Living Trusts

A will may not be the best plan for you and your family - primarily because a will does not avoid probate when you die. A will must be filed with the probate court before it can be enforced. Also, because a will can only go into effect after you die, it provides no protection if you become physically or mentally incapacitated. Therefore a guardianship proceeding with the probate court would be necessary to manage your assets. Fortunately, there is a simple and proven alternative to a will - the revocable living trust. It avoids probate, and lets you keep control of your assets while you are living - even if you become incapacitated - and after you die.

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Understanding Corporate Trustees

A corporate trustee is a bank trust department or trust company. They can help you build, manage and protect your wealth when you put your assets in a trust.

A trust is simply a legal document that lets you reduce unnecessary legal fees, save taxes and keep control over your assets while you are living, if you become physically or mentally incapacitated, and after you die.

When you set up a trust, you need to name someone (a trustee) to manage the assets your trust controls. While you can choose just about any adult, there are very good reasons why you should consider a corporate trustee.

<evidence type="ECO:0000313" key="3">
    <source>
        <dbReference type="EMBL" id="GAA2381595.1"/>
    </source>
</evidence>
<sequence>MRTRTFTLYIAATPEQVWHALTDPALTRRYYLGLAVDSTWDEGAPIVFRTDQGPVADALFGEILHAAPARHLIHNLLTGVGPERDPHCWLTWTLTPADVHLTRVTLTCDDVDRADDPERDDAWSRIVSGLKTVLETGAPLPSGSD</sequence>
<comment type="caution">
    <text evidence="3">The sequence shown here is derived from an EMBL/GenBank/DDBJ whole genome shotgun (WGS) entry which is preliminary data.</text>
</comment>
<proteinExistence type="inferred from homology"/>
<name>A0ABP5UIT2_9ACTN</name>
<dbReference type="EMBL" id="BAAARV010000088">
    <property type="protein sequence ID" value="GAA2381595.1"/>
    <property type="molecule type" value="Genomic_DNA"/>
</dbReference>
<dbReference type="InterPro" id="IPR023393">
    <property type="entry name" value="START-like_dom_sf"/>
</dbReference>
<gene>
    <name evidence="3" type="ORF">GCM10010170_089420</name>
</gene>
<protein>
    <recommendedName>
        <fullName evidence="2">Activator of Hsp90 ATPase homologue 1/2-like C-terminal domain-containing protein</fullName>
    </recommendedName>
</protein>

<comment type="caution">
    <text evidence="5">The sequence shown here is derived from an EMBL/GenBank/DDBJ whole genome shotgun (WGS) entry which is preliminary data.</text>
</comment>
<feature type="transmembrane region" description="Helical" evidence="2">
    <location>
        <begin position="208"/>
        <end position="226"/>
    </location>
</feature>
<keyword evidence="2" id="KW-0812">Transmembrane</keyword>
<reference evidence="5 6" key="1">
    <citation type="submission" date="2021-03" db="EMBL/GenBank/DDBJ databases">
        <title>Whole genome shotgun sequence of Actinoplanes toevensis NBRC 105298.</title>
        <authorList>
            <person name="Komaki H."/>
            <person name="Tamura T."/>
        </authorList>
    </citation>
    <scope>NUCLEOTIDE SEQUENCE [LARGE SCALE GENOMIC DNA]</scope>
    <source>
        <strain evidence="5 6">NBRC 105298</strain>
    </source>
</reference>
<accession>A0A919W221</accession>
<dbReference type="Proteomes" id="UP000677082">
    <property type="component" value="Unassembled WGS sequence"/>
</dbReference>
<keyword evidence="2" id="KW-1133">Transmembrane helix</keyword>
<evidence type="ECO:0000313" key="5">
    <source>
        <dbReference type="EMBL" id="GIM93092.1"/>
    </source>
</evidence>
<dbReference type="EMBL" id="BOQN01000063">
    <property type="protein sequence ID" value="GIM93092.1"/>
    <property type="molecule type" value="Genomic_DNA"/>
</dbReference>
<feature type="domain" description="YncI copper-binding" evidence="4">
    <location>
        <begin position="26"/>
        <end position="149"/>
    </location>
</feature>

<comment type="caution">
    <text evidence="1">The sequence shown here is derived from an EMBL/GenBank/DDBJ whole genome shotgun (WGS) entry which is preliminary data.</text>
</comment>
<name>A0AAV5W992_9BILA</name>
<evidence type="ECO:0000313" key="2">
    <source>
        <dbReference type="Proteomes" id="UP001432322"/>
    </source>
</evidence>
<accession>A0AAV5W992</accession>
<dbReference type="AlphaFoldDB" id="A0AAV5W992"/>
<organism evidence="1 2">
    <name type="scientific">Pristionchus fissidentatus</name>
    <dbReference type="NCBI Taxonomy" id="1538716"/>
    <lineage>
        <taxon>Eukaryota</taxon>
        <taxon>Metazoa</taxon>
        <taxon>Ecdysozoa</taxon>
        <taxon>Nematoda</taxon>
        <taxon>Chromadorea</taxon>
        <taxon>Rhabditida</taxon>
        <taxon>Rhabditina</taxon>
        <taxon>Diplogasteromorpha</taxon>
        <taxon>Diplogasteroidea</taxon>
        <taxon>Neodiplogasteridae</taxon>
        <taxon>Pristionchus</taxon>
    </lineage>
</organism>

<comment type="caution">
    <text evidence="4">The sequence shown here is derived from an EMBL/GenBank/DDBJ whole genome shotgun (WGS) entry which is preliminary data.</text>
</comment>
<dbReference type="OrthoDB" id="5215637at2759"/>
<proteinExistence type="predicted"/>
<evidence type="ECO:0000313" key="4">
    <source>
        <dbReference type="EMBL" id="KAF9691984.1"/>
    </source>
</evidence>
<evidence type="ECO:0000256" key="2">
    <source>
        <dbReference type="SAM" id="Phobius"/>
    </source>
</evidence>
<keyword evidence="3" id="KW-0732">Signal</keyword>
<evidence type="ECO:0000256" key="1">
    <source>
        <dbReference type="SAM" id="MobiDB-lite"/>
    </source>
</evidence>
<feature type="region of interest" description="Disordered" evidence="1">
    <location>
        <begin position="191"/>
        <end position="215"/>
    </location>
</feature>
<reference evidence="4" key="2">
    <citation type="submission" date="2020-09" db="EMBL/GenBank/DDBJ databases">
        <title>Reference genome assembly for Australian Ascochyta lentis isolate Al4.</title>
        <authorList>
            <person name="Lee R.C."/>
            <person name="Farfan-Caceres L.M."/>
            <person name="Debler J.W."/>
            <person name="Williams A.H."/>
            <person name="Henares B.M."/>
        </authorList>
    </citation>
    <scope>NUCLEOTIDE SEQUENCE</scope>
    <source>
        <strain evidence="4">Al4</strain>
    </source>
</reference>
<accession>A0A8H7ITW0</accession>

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Understanding the Duties and Responsibilities of a Successor Trustee

If you have been named as the successor trustee in someone's living trust, you may be wondering what you are supposed to do. You can relax a bit, because you don't do anything right now. You will only begin to act when the person becomes unable to manage his or her financial affairs due to incapacity, or when he or she dies.

However, it is important that you know ahead of time what your duties and responsibilities will be. These FAQs will help. Let's start with some explanations.

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